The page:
Fighting Australian Crayfish Do Not Forget The Face Of Foes
The fighting Australian yabby, a type of crayfish, smaller than a lobster but
similar in appearance, does not forget the face of its foes says new research
from University of Melbourne zoologists.
Cherax destructor (yabby) from Australia. (Credit: iStockphoto/Chris Lukhaup)
The two year study involving over 100 pairs of yabbies revealed that the species Cherax destructor is capable of facial recognition of individuals, particularly its opponents.
gThis is a remarkable capacity for the invertebrate species of yabbies and freshwater crayfish. This is an ability known in humans and some vertebrates but in only a handful of invertebrate species,h said Professor David MacMillan, Head of the Department of Zoology who has led the research.
gYabbies usually fight when they meet. It is as much a way of meeting each other as a way of establishing territory.h
Professor Macmillan said an understanding of how simple nervous systems recognise features may assist in developing feature recognition in robots.
In the study, after a fight, the loser yabby was isolated and given a choice between its opponent and another crayfish not involved in the fight.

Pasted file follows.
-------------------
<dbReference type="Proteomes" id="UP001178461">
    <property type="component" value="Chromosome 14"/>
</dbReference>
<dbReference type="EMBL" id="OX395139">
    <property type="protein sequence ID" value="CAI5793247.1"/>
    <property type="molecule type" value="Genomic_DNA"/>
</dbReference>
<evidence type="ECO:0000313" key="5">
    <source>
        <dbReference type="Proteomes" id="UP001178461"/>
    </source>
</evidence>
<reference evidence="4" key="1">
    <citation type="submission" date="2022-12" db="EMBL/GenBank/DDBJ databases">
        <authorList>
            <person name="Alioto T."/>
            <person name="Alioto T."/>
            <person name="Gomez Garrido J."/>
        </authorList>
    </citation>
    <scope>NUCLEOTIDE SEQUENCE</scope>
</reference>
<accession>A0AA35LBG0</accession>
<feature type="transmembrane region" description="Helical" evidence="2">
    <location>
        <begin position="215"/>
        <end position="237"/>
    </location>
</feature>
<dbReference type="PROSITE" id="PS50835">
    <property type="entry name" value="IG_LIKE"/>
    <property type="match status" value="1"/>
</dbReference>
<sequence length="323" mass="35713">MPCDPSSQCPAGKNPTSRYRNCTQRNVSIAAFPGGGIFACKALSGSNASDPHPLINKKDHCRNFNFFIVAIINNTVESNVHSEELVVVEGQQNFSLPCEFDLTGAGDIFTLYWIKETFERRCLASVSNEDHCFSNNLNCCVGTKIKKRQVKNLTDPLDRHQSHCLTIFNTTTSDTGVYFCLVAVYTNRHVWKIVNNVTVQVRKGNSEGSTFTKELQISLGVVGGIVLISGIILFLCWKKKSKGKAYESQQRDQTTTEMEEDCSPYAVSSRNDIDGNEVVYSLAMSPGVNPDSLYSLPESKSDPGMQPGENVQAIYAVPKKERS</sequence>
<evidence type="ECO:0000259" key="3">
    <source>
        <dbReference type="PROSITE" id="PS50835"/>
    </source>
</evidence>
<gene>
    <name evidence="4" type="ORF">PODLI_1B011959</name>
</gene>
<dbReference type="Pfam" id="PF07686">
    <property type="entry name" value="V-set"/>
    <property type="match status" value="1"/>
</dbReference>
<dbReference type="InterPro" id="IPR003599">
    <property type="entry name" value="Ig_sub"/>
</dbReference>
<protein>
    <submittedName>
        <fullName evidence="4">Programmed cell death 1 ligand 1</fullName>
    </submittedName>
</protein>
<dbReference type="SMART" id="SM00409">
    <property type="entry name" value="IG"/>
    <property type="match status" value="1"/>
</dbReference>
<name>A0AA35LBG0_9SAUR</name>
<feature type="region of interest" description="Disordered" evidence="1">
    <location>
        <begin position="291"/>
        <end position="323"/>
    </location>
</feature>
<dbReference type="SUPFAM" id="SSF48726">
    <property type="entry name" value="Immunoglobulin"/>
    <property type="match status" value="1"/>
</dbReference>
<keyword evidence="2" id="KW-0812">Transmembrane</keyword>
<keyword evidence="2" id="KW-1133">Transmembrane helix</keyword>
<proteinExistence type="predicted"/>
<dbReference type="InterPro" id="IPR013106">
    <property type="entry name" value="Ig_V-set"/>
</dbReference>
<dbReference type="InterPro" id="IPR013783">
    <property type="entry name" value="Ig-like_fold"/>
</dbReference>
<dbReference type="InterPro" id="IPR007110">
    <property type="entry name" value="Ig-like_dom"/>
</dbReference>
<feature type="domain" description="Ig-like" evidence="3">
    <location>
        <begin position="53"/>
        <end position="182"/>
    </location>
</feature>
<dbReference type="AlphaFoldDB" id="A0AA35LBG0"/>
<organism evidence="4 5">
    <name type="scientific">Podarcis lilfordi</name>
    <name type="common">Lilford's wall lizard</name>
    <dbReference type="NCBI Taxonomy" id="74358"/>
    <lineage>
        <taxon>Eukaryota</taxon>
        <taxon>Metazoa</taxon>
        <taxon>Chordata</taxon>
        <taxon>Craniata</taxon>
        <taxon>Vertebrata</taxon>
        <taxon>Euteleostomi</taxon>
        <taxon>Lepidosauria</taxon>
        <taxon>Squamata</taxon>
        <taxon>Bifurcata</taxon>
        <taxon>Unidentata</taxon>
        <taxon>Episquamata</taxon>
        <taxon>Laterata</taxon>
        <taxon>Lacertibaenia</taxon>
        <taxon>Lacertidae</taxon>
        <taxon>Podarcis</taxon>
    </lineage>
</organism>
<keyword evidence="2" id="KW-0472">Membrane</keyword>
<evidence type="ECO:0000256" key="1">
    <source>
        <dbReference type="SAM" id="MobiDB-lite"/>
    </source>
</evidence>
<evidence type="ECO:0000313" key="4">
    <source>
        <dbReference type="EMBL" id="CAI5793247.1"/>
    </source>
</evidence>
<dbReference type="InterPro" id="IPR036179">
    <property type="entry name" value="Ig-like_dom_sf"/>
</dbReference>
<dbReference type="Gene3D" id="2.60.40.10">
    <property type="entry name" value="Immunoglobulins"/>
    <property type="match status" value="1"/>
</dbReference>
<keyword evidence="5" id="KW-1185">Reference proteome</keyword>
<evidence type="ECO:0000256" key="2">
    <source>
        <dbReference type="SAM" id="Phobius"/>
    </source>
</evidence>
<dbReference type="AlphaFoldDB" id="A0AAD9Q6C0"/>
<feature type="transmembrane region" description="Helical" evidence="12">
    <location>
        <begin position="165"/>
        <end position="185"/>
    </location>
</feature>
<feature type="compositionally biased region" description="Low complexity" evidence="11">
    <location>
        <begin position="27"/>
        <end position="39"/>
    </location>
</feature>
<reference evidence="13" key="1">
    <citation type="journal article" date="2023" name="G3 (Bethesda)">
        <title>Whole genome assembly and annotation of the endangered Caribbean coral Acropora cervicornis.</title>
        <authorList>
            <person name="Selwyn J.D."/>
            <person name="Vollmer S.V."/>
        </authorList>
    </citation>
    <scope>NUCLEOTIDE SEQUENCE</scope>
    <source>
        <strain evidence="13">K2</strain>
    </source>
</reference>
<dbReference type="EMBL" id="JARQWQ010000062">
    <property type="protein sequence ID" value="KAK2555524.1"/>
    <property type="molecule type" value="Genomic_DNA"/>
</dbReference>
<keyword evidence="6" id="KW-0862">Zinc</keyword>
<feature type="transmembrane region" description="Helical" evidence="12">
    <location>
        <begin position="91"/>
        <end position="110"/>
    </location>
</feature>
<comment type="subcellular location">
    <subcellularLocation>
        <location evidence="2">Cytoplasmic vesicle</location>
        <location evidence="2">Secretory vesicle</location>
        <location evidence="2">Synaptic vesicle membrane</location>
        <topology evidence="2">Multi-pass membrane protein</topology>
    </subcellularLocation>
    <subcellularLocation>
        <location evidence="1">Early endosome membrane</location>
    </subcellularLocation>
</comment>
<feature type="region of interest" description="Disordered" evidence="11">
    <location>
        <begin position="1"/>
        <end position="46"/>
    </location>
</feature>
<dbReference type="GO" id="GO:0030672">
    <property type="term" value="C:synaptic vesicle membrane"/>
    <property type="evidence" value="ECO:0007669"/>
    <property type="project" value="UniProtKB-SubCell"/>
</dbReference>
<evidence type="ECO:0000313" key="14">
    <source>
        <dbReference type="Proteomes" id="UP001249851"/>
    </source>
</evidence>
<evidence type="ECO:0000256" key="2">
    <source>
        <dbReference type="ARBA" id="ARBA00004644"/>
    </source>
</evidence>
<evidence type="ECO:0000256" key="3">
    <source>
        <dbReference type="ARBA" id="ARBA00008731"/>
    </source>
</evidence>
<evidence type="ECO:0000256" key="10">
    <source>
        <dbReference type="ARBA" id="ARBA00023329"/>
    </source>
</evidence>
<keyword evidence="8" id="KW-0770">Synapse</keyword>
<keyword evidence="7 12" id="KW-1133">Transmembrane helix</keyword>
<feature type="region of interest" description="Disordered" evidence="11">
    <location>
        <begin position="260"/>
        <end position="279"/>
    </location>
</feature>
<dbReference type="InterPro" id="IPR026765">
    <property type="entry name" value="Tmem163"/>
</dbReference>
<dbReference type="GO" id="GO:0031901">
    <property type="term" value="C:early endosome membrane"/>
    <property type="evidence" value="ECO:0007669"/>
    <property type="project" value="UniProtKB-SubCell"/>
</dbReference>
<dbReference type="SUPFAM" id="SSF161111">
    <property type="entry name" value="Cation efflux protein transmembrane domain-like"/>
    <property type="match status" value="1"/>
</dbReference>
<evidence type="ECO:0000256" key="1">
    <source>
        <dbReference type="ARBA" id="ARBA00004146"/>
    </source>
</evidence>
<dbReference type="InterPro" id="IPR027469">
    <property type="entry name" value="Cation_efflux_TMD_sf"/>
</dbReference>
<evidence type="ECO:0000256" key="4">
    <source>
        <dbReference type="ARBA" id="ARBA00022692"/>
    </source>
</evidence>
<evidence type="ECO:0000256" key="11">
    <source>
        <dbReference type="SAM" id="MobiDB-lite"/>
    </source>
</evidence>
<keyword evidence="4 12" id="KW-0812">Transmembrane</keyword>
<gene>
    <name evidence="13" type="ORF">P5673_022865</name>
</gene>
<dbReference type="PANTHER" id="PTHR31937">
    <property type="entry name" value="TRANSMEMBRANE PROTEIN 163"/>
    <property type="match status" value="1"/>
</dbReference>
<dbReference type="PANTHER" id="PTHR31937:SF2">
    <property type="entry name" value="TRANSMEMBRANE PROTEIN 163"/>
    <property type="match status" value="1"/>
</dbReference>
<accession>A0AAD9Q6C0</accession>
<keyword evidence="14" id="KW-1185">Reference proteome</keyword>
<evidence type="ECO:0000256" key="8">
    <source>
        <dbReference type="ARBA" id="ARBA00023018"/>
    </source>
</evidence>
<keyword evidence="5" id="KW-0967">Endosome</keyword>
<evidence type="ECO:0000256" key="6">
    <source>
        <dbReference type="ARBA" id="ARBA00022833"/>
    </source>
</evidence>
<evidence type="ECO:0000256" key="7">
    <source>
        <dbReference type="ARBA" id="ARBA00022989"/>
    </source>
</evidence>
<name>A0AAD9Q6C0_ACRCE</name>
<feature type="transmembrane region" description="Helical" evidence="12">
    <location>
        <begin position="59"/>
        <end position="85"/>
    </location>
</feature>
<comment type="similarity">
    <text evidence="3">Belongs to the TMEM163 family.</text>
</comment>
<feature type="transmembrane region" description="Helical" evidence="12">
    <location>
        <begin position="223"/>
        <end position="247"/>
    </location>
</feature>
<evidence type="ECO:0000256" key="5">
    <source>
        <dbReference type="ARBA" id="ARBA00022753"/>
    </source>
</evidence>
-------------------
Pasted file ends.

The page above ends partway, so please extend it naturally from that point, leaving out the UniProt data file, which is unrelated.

The loser yabby moved towards the opponent it knew as opposed to the rival it did not, revealing that a yabby is capable of visual identity not just an acute sense of smell. gCareful observation by our team showed that the facial region is the important area for recognition of yabbies during and after a fight,h Professor Macmillan said.
gIn particular we showed highly variable cues are used such as colour and face width.h
Researchers also tested whether it is possible to engineer false identifications and whether animals can distinguish between twin opponents. gWe continue to find the yabby is capable of more than we expected for an animal with such a simple nervous system and an invertebrate.h
"Yabbies remember the smell of other crayfish but the extent to which they remember visual features has previously been unknown.h
The research by the Universityfs Department of Zoology has been published February 28 in the PLoS ONE journal.